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JUN
13
5 MOS

'NY Med' Executive Producer Talks Going to Newark, the Case That Didn't Make It on TV

Terence Wrong and the doctors featured in the ABC News series discussed the importance of trust and concerns the physicians had about appearing on a television show.

NY Med Episodic OR - H 2014
ABC
"NY Med"

After two years off the air, ABC News' real-life hospital series NY Med returns to television on June 26.

This year, in addition to showcasing the cutting edge surgeries and cases involving doctors and patients at New York-Presbyterian, NY Med goes across the river to Newark's University Hospital, highlighting its life-threatening trauma cases, including gunshot wounds, stabbings and other violent injuries.

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At a screening of the second season's first episode at ABC News' offices in New York, executive producer Terence Wrong talked about showing the other side of big-city medicine.

Featuring both hospitals, said Wrong, "enables the series to be a tale of two cities."

"Newark is a fascinating part of America. In some ways, it is part of the other America that people pay less attention to. The city's made huge efforts to rebuild … but certain facts are undeniable: The murder rate has gone up; the only Starbucks in town has closed; [former Mayor] Cory Booker's left the house; there was a bruising mayoral election," said Wrong. "I guess people in Newark are still hopeful, but perhaps a little less hopeful than they were when Cory Booker was elected. So you feel that community in the ERs and in the traumas."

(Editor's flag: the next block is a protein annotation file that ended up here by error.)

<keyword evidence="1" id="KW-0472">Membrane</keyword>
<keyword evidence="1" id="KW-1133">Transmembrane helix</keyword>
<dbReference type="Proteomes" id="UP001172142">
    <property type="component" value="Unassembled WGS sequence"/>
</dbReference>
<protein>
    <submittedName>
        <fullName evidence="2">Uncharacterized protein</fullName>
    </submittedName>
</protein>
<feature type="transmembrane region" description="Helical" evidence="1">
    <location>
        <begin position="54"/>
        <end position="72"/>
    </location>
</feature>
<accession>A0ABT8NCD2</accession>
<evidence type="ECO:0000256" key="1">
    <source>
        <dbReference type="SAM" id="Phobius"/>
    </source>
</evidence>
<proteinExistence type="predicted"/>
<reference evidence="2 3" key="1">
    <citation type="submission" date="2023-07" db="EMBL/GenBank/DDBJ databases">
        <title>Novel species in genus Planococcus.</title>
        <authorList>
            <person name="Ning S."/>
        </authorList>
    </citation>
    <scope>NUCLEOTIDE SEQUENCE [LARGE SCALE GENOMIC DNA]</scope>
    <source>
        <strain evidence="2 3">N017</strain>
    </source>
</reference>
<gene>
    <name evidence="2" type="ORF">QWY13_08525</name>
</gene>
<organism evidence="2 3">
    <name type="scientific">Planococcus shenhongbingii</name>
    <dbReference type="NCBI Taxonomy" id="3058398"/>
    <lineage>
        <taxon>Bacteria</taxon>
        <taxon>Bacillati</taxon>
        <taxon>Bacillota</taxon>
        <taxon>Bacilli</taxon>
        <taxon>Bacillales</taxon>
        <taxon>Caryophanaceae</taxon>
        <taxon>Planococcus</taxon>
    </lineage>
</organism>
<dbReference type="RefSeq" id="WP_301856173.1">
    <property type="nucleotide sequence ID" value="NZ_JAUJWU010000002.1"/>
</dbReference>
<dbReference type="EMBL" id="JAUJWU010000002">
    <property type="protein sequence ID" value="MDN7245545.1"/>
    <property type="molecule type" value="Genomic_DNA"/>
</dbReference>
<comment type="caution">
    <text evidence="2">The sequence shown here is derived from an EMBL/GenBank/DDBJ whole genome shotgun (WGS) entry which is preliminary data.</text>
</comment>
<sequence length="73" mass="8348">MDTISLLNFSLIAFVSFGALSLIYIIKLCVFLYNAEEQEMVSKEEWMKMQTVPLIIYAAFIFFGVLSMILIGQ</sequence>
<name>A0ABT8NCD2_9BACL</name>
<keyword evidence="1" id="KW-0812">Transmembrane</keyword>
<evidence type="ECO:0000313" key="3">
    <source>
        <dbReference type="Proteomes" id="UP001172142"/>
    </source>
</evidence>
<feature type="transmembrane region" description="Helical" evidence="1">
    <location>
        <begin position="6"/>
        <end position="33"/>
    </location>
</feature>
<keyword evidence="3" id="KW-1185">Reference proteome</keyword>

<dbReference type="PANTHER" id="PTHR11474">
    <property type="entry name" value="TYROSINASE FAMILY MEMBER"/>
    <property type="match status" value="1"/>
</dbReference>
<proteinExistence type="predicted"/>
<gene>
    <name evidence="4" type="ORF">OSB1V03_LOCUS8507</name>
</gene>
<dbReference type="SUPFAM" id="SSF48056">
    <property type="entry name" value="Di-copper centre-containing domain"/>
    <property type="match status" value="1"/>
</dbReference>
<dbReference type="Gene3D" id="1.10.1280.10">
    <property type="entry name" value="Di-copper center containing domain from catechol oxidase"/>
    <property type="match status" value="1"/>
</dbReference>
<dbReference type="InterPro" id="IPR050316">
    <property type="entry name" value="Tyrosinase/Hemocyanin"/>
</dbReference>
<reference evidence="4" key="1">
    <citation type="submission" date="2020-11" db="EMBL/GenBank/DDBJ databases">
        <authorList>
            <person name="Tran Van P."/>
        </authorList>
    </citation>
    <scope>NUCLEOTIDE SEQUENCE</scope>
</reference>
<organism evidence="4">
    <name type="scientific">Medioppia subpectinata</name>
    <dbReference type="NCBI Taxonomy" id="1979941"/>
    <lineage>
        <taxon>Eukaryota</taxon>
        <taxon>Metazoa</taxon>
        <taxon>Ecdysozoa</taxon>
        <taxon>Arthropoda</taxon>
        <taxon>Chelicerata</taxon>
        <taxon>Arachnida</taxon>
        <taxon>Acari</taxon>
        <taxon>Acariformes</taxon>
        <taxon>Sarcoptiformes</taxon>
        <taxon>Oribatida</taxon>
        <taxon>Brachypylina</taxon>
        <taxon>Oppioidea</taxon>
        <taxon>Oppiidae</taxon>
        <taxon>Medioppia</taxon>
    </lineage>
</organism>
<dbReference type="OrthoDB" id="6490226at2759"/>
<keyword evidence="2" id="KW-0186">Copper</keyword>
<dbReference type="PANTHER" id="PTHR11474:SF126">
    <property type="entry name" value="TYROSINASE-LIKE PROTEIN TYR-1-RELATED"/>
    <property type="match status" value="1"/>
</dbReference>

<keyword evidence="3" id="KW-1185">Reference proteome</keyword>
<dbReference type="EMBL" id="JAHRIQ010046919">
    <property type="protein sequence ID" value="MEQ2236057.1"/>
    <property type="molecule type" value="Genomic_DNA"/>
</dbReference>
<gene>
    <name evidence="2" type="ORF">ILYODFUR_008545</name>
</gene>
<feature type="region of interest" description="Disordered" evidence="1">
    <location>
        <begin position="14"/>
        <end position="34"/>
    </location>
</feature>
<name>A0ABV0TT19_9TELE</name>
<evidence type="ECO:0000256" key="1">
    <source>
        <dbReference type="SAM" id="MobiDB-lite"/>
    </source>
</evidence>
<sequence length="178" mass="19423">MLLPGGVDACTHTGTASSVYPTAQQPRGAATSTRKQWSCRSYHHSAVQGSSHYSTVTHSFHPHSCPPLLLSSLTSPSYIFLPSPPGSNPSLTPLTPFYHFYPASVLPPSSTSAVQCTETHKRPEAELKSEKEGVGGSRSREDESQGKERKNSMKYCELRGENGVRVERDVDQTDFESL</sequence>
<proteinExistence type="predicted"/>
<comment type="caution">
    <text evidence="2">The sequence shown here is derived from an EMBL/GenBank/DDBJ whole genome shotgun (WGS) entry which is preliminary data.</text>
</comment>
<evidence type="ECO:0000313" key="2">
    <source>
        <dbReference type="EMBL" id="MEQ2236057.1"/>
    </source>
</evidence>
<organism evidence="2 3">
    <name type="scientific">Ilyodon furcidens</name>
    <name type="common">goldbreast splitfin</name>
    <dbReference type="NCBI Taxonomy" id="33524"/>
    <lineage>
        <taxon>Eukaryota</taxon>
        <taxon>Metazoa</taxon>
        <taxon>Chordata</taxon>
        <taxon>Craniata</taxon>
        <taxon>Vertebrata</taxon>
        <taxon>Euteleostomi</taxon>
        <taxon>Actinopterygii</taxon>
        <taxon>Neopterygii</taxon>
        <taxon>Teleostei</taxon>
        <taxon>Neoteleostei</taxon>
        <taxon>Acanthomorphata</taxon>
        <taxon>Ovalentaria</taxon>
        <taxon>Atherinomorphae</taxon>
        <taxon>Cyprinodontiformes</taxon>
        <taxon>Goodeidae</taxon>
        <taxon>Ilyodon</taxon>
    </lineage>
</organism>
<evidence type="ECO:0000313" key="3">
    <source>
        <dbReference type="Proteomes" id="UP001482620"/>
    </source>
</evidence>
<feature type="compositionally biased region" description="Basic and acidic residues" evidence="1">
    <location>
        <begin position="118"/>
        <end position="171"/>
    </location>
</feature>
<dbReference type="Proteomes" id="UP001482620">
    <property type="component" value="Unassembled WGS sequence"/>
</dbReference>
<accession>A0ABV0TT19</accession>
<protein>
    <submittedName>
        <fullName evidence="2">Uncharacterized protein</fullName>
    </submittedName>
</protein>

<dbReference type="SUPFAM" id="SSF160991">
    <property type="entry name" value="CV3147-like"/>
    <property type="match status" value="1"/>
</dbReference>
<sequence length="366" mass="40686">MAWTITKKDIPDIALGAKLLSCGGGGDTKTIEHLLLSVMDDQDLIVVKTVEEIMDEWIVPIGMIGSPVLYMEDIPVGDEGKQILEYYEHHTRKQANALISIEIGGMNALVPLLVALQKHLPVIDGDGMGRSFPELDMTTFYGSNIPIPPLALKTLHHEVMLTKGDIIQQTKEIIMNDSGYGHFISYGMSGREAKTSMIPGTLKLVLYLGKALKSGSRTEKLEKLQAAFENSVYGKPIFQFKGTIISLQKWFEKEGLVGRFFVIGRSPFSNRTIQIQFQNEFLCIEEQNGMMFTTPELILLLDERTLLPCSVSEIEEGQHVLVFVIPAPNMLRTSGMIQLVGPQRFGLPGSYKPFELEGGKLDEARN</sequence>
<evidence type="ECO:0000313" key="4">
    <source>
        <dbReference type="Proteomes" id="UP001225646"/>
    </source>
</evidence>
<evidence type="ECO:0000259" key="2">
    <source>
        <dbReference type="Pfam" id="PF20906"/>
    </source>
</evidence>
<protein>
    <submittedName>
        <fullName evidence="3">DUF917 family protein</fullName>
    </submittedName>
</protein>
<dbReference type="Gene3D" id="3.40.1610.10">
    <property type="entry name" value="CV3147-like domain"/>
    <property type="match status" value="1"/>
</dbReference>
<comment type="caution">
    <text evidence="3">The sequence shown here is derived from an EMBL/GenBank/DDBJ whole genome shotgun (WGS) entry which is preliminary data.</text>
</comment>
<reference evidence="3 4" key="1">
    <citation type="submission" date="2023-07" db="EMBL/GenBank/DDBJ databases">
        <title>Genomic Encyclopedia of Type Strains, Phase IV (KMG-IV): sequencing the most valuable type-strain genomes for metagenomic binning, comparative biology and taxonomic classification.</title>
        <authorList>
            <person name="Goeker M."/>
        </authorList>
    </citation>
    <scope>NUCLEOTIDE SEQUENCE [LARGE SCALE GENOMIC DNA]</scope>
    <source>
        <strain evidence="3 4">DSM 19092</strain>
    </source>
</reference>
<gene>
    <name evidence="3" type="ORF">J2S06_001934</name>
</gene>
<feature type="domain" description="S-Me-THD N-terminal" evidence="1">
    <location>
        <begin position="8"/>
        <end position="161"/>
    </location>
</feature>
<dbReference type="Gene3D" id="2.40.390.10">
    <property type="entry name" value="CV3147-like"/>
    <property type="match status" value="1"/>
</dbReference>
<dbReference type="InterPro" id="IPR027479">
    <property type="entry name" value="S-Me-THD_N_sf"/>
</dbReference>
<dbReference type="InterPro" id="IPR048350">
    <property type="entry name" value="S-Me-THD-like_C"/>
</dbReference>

In a postscreening Q&A with several of the doctors and one of the patients featured in NY Med's first episode, Wrong expanded on why he chose Newark and University Hospital to tell the stories of "the other America," explaining that he saw the hospital as this season's source of trauma surgeries.

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"University Hospital is front and center in that, and it's an amazing institution, and it's particularly exceptional in this area," he said. "They do more traumas there than they do on the Upper East Side [at New York-Presbyterian]; that's just a fact. So in looking around at where we could go, that seemed like a very good opportunity. Also, it was nice to go across the river, 12 miles away, and really capture a population living in a different community."

Prior to the screening, ABC News' recently appointed president, James Goldston, said that the show represents the news division's expanded focus. "We've built the news division out into telling these amazing tales and amazing documentaries, and we want to see that continue," he said.

Wrong added that ABC News is the right place to do a show like NY Med.

"These series and the kind of commitment they require and the training that has to go into them — I don't think they can be made by anyone else anywhere else," he said. "So I think we will continue to be the only place that makes a show exactly like this."

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Still, getting the footage they need requires dealing with the doctors and patients in a respectful, committed way, Wrong explained. "It's a trust issue. It's not being a bull in a china shop," he said. "It's moving very delicately. And it's listening to the doctors and the nurses when they say, 'Get away.' "